Pruning roses in the early spring is essential to ensure full, renewed growth as the season progresses. Roses need to be pruned regularly, and now is a great time to start because you’ll remove the dead leaves and stems, as well as any potentially damaged or disease ridden parts of the plant from the cold winter months.
Ultimately, the goal is to encourage the plant to produce a lot of rose buds — so you need to make sure it has the space to do so. But don’t be intimidated by this process! Here are a few tips to help you see the bloom your yard deserves.
Have the right tools
A rose thorn to the thumb is not a pleasant experience, as anyone who has felt that pain can attest. So the first tool to make sure you have are a good quality pair of puncture proof gloves.
You’ll need quality pruning shears with curved blades, a pruning saw and lopping shears with a long handle. Each of these will serve a specific purpose. Because different types of roses may need special care, do your research or consult a pro.
Quick Pruning Summary
Before you get started, you’ll want to take a look at each stem. Remove all dead or weak stems, leaving only healthy stems that are more likely to thrive and bloom.
Using your shears, prune at a 45 degree angle about ¼ inch above a leaf or bud growth. As you go, take a moment to examine each stem. The center of the stem you’ve cut should be white. If it’s brown, dry or withered, cut down a little further. Thin out the branches with the pruning saw or lopping shears as needed. If there are any crossed stems, remove one so there is plenty of room to grow.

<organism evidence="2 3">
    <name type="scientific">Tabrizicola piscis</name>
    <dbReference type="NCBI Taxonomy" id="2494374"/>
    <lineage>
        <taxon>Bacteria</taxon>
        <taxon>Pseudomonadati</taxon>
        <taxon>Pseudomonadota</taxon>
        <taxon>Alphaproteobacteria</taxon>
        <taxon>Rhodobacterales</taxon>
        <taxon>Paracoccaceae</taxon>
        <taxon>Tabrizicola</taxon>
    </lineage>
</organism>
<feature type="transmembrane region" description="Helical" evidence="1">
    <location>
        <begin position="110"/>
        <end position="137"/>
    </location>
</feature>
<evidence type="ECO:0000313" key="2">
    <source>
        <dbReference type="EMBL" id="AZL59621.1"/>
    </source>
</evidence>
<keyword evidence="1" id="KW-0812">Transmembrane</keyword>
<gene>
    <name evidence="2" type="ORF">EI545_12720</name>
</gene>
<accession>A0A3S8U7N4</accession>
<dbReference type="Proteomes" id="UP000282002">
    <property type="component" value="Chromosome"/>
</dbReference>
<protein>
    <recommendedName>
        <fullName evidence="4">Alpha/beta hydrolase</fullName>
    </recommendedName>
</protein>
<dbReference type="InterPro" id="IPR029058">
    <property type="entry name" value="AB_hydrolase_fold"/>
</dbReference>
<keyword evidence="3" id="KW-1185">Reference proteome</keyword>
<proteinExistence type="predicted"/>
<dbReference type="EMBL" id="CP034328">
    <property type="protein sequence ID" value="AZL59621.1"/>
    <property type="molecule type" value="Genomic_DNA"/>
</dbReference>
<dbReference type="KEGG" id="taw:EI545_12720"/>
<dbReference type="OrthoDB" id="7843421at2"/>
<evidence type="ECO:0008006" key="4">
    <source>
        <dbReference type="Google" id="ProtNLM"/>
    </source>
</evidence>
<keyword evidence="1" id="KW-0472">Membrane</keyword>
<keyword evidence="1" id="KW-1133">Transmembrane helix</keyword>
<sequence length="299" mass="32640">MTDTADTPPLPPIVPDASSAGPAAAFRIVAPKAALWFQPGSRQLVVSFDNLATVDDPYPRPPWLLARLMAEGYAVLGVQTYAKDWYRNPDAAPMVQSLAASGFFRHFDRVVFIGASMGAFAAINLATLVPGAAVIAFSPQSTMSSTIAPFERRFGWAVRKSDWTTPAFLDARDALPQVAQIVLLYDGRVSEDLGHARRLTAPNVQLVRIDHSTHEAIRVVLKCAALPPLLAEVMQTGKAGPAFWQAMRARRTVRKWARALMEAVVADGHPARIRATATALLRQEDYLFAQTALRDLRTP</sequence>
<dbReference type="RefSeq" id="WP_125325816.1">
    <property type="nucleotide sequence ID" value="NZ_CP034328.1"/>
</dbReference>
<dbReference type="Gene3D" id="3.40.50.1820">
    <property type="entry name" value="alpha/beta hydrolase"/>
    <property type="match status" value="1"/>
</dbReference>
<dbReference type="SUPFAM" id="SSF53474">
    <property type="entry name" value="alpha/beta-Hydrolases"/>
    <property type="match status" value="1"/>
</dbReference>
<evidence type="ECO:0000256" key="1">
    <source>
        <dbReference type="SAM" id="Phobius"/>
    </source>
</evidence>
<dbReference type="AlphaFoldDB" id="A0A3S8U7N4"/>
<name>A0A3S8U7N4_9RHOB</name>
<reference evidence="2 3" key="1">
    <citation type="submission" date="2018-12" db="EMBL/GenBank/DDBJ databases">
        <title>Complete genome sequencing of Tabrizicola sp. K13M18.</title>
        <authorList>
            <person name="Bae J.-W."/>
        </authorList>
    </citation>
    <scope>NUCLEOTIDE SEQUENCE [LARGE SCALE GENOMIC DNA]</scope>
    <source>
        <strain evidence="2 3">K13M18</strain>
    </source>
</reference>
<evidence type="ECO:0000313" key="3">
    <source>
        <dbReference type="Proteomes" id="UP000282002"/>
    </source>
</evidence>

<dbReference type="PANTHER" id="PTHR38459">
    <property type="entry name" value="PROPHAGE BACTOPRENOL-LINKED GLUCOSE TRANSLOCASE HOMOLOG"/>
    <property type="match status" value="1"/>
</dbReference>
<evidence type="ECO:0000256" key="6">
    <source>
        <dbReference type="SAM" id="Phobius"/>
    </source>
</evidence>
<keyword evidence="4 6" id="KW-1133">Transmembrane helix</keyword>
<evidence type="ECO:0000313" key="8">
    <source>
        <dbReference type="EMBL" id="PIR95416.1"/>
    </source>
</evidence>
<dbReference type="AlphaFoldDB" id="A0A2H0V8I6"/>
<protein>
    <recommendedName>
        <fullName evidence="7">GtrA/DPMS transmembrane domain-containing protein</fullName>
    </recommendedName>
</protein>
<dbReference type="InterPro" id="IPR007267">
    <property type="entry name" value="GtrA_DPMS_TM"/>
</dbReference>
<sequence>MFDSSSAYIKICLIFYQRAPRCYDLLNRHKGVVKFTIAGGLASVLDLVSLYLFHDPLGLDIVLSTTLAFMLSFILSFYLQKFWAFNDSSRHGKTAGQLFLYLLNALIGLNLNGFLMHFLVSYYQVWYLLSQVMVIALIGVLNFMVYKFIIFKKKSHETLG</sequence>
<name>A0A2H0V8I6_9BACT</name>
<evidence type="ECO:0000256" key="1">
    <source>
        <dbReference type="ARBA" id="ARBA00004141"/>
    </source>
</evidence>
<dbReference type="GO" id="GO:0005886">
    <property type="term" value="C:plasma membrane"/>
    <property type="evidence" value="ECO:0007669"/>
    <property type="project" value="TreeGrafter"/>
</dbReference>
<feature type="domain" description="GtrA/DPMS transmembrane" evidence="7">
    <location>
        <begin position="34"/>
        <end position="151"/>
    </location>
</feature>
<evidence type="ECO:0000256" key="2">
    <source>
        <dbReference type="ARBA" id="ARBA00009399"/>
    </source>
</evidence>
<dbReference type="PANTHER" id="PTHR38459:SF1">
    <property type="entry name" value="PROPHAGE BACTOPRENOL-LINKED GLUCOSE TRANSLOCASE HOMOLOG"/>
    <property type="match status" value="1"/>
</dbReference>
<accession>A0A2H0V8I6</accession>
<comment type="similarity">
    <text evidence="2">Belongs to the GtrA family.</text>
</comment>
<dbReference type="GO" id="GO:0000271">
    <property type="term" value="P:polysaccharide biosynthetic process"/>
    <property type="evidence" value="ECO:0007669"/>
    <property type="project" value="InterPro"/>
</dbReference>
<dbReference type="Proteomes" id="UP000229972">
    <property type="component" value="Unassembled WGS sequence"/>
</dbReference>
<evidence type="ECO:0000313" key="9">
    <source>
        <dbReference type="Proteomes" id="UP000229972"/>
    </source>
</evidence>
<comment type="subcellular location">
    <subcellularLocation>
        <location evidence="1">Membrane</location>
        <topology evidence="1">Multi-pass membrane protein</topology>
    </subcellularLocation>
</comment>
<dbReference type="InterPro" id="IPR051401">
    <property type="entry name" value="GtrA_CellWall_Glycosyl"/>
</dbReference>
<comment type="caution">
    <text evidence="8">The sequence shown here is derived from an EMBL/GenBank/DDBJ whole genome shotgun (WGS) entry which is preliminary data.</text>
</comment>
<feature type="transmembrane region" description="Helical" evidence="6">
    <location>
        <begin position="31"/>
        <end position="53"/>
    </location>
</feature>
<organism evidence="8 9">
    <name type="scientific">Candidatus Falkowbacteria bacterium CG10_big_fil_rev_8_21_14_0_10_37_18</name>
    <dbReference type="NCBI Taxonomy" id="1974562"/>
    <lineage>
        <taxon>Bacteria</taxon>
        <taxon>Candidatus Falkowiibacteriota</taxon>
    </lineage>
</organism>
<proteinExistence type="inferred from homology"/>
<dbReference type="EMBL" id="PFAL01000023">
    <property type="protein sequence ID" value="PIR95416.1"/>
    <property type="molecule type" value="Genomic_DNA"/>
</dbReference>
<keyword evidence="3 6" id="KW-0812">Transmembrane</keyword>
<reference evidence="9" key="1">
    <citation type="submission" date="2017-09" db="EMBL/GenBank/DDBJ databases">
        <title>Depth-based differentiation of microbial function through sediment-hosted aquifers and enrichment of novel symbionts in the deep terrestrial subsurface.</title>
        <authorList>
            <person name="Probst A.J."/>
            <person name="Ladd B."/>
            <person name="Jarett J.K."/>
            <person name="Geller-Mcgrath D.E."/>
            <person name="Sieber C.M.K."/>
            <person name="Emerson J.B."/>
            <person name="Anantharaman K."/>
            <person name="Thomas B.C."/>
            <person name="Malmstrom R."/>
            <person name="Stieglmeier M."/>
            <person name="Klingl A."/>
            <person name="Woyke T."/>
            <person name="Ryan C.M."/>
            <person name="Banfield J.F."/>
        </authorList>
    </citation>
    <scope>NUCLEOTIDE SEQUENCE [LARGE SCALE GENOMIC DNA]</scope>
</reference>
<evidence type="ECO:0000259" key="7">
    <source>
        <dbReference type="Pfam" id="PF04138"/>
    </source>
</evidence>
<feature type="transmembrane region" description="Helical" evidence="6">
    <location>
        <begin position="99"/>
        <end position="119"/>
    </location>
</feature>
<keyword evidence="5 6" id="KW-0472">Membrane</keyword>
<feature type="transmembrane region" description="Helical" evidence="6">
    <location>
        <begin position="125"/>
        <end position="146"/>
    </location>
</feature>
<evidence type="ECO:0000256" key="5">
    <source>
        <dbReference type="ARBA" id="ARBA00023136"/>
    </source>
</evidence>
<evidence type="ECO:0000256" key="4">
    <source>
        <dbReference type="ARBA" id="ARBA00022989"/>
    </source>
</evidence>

Don’t forget to wipe your tools before storing them in a shed or closet to keep them dry and out of the rain to prevent rust.
5 Mistakes To Avoid
- The biggest mistake many people make is when to prune. You need to wait until after the last frost to take your shears to your roses.
- Another common error people make is cutting the plant too short. Keep your plant at least half of the original height.
- Cutting at the wrong angle could lead to rot from water gathering on the ends of the stem, which would lead to a dead and damaged branch sooner than later
- Fertilizing immediately after pruning can cause stress to the plant and defoliate it. You should wait at least three weeks after pruning before feeding it.
- If you leave the small, skinny stems, they probably won’t grow. Remove anything skinnier than a pencil, and leave the rest to bloom.
Still Need Help?
If you’re in a little over your head with the number of rose bushes you have to prune, it’s ok to just hire the right help. If you’re not afraid to admit that you’d really rather be spending your time performing various other household chores, call the landscape experts here at Hart and Sons Landscape. We have years of experience bringing roses to bloom and we’d love to help you, too.